Global warming: “We must invest in methane capture technologies”

In the battle for the climate, carbon dioxide (CO2) is consistently cited as enemy number 1. Not surprising, as its emissions contribute 80% of global warming. The other enemy is methane (CH4), which represents the remaining 20% ​​and whose emissions have skyrocketed since 2006. Although the fight against this polluting gas has long been put aside, it nevertheless comes to the fore again. . and most recently thanks to the announcement by US President Joe Biden on September 17 of a project to reduce CH4 emissions in partnership with the European Union.

By chance, researchers from Stanford University (United States) publish two new studies on Monday, September 27, in the Philosophical Transactions journal of the Royal Society A. The first presents a plan for coordinating research aimed at capturing and eliminating methane. of the atmosphere. . The second details a computer model of the considerable effect such an approach could have on reducing temperature. According to this work, eliminating the equivalent of about three years of man-made methane emissions would reduce global surface temperatures by about 0.21 degrees Celsius. Results that confirm those obtained by scientists from the Intergovernmental Panel on Climate Change (IPCC), who indicate in their latest report that a drastic reduction in CH4 emissions by 2050 could “gain” 0.3 ° C.

Methane, 81 times more powerful than CO2

The origin of this work is based on a simple observation: the concentration of methane in the atmosphere has increased more than double that of CO2 since the beginning of the industrial revolution. Above all, it has skyrocketed since the 1980s and even more since 2006. According to the sixth IPCC report, global temperature has risen on average 1.09 ° C compared to the end of the 19th century and methane emissions contribute to the height. . 0.5 ° C of the total.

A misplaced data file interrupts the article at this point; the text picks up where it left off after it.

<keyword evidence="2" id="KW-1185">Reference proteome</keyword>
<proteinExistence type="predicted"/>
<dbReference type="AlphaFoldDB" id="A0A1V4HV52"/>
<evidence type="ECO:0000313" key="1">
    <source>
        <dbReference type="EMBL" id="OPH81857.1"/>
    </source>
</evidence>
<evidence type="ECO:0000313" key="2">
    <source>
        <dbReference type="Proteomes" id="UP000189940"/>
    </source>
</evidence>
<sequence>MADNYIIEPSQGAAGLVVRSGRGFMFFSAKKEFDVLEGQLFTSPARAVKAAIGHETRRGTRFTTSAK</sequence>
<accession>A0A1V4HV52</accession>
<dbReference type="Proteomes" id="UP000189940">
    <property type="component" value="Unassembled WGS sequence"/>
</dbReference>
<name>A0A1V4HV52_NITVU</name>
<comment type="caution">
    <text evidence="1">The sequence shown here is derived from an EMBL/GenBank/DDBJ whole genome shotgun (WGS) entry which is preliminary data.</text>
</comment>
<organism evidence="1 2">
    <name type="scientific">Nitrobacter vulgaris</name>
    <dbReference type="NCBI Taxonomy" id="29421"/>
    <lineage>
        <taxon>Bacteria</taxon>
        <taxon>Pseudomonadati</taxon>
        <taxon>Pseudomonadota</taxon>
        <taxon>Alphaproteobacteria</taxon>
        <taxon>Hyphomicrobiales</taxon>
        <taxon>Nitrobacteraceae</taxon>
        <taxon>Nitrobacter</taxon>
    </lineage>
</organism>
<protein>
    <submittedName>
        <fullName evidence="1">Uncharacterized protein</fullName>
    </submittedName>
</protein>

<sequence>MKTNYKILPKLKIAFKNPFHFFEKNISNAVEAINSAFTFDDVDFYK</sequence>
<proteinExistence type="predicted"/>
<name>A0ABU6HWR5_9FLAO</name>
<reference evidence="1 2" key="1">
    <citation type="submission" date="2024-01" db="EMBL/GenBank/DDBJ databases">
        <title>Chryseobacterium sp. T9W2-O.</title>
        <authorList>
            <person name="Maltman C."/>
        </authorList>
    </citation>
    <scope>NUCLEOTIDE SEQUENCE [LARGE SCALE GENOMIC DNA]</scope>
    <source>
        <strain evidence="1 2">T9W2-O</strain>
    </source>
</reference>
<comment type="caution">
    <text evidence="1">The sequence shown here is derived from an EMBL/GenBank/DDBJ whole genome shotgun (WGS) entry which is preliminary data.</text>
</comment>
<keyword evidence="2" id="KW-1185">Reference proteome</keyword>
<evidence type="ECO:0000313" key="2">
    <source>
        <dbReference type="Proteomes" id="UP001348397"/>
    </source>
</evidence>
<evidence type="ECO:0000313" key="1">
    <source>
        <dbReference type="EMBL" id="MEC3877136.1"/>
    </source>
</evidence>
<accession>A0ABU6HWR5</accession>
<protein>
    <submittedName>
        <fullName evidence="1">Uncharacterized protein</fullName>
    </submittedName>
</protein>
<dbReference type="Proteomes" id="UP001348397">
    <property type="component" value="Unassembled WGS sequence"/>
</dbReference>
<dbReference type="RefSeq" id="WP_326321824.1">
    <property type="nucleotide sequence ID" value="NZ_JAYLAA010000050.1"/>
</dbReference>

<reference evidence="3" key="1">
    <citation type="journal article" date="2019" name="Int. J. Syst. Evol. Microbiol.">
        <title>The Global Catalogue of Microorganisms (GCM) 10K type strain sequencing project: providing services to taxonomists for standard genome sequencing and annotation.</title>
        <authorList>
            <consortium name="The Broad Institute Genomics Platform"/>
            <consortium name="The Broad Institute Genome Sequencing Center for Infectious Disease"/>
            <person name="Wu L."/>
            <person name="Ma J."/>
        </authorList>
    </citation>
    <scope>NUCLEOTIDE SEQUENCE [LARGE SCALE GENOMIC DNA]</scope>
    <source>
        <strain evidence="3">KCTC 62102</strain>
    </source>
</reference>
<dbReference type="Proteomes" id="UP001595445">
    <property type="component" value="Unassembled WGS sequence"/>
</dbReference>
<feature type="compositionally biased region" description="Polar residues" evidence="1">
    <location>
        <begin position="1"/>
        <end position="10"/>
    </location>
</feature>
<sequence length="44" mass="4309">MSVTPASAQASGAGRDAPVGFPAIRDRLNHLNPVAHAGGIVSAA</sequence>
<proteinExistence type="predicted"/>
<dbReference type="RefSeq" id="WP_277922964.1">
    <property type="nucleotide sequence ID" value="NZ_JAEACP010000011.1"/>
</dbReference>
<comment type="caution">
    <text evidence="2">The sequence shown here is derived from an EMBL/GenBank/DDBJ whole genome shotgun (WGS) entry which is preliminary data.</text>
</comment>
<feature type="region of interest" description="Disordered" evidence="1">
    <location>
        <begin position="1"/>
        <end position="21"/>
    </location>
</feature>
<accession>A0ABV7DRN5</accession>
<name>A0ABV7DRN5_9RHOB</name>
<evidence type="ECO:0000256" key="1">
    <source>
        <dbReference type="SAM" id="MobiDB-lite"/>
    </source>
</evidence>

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Removing it from the atmosphere would lower temperatures faster than removing CO2. “In fact, it is 27 to 28 times more powerful than CO2, which means that, compared to CO2, the same amount of CH4 in the atmosphere heats 27 to 28 times more than CO2,” explains the professor. Rob Jackson of the Stanford School of Earth Energy. and Environmental Sciences, lead author of the first study and co-author of the second, interviewed by L’Express. It would also improve air quality and prevent around tens of thousands of deaths each year. “Methane is what is called a ground-level ozone precursor, which means that more CH4 in the atmosphere produces more ozone,” adds Sam Abernethy, an applied physics student, supervised by Rob Jackson, co-author of the two studies, also interviewed by L’Express. Ozone, which is also a greenhouse gas, causes respiratory diseases that cause around one million deaths a year globally, significantly reducing its presence would prevent up to 50,000 premature deaths a year, according to a study published in 2021 “.